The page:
Friedrich honored the tactical masterpiece of his idiosyncratic and ingenious general by introducing him to the allied British envoy Sir Andrew Mitchell, who was present on the battlefield after the Russian withdrawal, with the words: "Without this one we would be bad today."
Fermor reported a victory to Saint Petersburg , for which he received the title of Count from Empress Elisabeth .
The losses were relatively high on both sides, with a total of over 30,000 men wounded, killed or taken prisoner. The Prussians had lost every third man. It was fought with great bitterness. On August 22nd, Friedrich had sent his generals an order "how to behave if I should be shot dead." The result of the Battle of Zorndorf gave Friedrich the opportunity to turn to the battle with the Austrians who were now advancing to Saxony . On September 11th he reunited with Margrave Karl in Lusatia .
Dohna pursued the withdrawing Russians with 17,000 men. Fermor had to break off the siege of Kolberg . Without being able to get supplies from the Baltic Sea, he went back to behind the Vistula , where he took up winter quarters.
Despite the Prussian victory, the battle had more of the effect of a draw, a further confrontation with the Russians was only a matter of time, which also led the war theorist Carl von Clausewitz to a rather divided judgment of the battle.
Contemporary and older representations
- The Battle of Zorndorf on August 25, 1758 , German Military Archive series , supplementary edition, Archiv-Verlag, approx. 1990, collector's sheet with two fold-out cards, facsimile from articles on the art of war and the history of the war from 1756 to 1763 Freiberg, 1776
- Johann Wilhelm von Archenholtz : History of the Seven Years' War in Germany from 1756 to 1763 , Biblio-Verlag, Osnabrück 1982, pp. 169–177. ISBN 3-7648-1203-6 (reprint of the Karlsruhe 1791 edition).
- Adolf Schottmueller: The battle near Zorndorf - A jubilation - With a battle plan . Berlin 1858 ( Online, Google )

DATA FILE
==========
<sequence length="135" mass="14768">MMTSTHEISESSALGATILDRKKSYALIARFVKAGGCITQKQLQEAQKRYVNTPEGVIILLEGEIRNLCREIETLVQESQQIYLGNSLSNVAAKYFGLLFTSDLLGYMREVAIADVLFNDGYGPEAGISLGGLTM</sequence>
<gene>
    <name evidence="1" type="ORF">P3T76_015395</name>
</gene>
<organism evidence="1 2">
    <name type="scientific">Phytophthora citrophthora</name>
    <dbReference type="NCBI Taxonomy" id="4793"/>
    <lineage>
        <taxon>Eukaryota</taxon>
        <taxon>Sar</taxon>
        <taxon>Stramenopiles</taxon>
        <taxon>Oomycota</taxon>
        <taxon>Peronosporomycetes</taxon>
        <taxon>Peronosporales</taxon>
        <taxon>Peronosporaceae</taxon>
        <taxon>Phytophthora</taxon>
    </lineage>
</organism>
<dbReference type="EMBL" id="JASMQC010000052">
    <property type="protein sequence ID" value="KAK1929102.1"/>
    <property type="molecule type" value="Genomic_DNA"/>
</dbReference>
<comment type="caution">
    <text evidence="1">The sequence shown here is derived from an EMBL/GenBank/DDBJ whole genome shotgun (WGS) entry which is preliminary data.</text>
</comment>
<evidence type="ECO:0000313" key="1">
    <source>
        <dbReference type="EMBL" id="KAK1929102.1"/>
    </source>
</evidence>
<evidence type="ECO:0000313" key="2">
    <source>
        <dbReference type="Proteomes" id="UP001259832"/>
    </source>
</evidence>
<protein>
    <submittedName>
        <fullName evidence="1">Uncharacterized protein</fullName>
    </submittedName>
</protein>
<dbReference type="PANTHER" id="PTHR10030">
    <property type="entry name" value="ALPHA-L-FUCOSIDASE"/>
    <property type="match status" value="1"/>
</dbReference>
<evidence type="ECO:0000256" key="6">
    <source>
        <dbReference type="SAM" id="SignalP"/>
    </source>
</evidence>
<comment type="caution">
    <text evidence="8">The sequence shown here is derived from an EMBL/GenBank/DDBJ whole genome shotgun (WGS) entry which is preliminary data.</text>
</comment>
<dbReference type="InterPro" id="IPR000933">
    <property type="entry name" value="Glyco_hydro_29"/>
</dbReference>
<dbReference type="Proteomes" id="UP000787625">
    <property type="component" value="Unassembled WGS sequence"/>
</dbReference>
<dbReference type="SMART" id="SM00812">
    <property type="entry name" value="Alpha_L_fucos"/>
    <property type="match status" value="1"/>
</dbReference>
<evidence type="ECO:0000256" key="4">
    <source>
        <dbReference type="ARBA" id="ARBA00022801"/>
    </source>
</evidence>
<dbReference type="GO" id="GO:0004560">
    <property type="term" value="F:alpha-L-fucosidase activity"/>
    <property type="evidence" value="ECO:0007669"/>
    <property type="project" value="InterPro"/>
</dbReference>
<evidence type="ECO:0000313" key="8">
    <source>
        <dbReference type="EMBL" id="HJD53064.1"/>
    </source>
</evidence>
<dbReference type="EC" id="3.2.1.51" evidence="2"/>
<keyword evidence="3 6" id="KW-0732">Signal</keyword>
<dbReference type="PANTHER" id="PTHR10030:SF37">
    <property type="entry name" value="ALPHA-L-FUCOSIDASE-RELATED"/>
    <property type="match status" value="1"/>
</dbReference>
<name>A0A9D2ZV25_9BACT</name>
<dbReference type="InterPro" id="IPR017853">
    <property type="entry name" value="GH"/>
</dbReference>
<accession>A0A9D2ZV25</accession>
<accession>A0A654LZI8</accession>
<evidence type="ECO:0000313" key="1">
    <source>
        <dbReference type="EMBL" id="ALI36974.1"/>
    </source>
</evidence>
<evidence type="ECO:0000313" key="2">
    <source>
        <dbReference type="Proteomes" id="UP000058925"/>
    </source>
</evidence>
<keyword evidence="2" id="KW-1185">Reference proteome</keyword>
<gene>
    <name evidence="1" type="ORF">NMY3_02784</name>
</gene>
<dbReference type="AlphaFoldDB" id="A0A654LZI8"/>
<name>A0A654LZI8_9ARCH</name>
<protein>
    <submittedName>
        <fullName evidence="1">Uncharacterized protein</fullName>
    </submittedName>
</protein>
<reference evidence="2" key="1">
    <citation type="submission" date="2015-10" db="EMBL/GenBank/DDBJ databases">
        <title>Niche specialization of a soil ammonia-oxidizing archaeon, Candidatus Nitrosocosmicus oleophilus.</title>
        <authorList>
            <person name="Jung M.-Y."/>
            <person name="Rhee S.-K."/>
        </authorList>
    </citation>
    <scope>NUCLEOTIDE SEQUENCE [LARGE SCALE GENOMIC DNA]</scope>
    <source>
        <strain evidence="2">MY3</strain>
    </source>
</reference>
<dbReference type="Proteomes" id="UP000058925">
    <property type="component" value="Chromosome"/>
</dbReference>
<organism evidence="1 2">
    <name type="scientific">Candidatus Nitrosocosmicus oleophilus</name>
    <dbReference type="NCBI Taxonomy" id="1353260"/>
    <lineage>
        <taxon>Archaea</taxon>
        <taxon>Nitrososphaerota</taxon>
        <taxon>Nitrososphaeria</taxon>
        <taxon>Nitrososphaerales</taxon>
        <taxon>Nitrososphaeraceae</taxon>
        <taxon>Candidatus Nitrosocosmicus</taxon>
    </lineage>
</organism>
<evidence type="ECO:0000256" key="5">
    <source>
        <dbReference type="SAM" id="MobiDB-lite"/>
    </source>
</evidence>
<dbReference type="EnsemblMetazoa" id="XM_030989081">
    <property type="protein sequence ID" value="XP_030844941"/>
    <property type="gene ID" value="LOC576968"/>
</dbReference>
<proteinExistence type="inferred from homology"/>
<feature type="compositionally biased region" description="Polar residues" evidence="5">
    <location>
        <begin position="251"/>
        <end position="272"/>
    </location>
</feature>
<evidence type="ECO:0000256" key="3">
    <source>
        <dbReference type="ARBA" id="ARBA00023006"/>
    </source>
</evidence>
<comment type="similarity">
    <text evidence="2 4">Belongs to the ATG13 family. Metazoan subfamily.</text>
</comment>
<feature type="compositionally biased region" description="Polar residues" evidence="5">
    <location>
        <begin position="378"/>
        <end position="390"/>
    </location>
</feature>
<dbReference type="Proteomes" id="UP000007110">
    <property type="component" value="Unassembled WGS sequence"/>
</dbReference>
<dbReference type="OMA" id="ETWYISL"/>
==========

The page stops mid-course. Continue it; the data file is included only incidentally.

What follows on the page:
Recent scientific works
- Joachim Engelmann, Günter Dorn: The battles of Frederick the Great . Podzun-Pallas, Friedberg 1986, ISBN 3-7909-0275-6
- Christopher Duffy : Frederick the Great - A Soldier's Life . Benziger, Zurich, Cologne 1986, ISBN 3-545-34053-8 , pp. 232-247.
- Olaf Groehler : The Wars of Frederick II , German Military Publishing House, Berlin 1968, pp. 118–121.
- Curt Jany : History of the Prussian Army. Vol. 2. Frederick the Great's army. 1740-1763 . Biblio-Verlag, 2nd extended edition, ed. by Eberhard Jany, Osnabrück 1967, ISBN 3-7648-1472-1 , pp. 484-495, also pp. 470f.
- Christopher Clark : Preußen - Aufstieg und Niedergang 1600-1947, Pantheon Verlag, 1st edition, 2008, p. 243
- Illustration from 1838 Frederick the Great before the Battle of Zorndorf: "Children, I couldn't come earlier, otherwise the accident would not have happened .... ( Digitized version )
- Jany, (Lit.) p. 487
- § 35 The Battle of Zorndorf , in: Carl von Clausewitz: Strategic lighting of several campaigns by Sobiesky, Münich, Friedrich the Great and Duke Carl Wilhelm Ferdinand of Braunschweig, and other historical materials on strategy . Ferdinand Dümmler, Berlin 1837, p. 83-89 .